No longer a developing country, will Indonesia still get the GSP?

Acknowledged as a developed country, Indonesia is not happy. (Image via Media Edutama Indonesia)

Indonesian economics experts stated that the decision from the United States (U.S) to erase Indonesia’s name from the developing countries’ list may deprive Indonesia of export-import facilities received by developing countries.

Previously, Indonesia’s name is blotted from the list of developing countries in the World Trade Organization (WTO). Besides Indonesia, India and China are also removed from the list.

The President of the U.S, Donald Trump, criticized these countries, especially China as the second-largest economy in the world, which indulges in preferential trade treatment while being categorized as developing countries. For the 45th U.S president, it is unfair.

One of these facilities is the generalized system of preferences (GSP), an import customs duty facility given from the developed countries to the developing countries. Established by the U.S Trade Representative since 1974, GSP will reduce tariff on various products for least developed countries. As Indonesia’s status will change, the GSP is also feared to be pulled out as well.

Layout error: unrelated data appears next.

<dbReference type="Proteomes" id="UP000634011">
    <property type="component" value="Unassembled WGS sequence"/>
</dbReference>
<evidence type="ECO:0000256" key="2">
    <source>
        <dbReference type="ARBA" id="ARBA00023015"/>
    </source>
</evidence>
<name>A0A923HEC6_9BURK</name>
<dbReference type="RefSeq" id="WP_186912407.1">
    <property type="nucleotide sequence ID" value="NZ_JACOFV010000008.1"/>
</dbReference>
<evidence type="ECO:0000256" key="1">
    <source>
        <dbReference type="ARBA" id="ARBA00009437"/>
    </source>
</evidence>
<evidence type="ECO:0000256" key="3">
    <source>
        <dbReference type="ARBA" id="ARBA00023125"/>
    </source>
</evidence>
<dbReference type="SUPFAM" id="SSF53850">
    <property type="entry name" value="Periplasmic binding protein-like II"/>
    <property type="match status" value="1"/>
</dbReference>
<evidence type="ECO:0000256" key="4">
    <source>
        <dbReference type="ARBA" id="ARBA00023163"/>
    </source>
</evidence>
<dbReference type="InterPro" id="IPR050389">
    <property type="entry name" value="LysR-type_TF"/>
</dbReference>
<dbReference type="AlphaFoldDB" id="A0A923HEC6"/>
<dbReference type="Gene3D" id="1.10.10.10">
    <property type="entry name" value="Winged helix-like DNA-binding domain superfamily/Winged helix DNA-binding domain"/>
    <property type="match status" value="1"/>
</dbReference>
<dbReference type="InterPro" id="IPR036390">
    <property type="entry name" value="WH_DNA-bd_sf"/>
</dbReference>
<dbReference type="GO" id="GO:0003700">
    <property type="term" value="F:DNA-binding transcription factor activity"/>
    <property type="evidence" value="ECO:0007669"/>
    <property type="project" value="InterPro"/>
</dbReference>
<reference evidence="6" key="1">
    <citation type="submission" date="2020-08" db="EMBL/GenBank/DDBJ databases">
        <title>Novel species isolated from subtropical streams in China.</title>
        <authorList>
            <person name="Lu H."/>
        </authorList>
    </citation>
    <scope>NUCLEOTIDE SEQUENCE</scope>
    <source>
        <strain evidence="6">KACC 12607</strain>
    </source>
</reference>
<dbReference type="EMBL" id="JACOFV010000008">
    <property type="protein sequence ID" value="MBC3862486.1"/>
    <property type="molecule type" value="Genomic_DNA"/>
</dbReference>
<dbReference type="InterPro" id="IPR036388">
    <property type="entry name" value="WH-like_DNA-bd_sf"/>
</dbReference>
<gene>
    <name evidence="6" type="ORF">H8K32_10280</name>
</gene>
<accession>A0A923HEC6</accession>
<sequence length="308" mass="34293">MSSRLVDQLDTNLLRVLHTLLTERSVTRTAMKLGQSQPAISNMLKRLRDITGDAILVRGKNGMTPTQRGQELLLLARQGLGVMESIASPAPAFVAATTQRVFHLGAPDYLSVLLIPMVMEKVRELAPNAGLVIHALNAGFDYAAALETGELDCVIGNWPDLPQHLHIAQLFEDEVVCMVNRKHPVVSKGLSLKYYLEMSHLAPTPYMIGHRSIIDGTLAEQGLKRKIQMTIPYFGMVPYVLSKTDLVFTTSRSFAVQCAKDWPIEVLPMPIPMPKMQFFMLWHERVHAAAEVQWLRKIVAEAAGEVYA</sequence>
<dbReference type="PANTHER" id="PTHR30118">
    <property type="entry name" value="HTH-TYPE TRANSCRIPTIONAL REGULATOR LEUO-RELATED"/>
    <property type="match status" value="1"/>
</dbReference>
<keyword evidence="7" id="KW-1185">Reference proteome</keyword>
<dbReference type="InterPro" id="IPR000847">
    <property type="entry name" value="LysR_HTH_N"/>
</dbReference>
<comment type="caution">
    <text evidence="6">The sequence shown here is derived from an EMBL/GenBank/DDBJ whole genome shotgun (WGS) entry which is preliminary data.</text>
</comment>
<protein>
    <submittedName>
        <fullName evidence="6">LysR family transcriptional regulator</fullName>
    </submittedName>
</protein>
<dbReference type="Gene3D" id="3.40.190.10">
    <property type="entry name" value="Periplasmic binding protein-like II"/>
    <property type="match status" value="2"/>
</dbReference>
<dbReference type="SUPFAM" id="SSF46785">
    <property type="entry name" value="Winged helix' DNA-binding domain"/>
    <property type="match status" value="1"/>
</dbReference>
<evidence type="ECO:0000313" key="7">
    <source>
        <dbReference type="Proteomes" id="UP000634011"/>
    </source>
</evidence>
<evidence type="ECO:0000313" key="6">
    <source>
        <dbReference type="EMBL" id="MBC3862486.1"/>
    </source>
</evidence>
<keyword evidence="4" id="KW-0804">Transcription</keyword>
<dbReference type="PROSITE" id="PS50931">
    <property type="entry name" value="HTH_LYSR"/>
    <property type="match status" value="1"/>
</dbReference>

If the impact of GSP’s absence is evident sooner or later, Indonesian economics experts suggested the Indonesian government strengthen the non-traditional market, remembering the volatility and unreliability of the U.S market.

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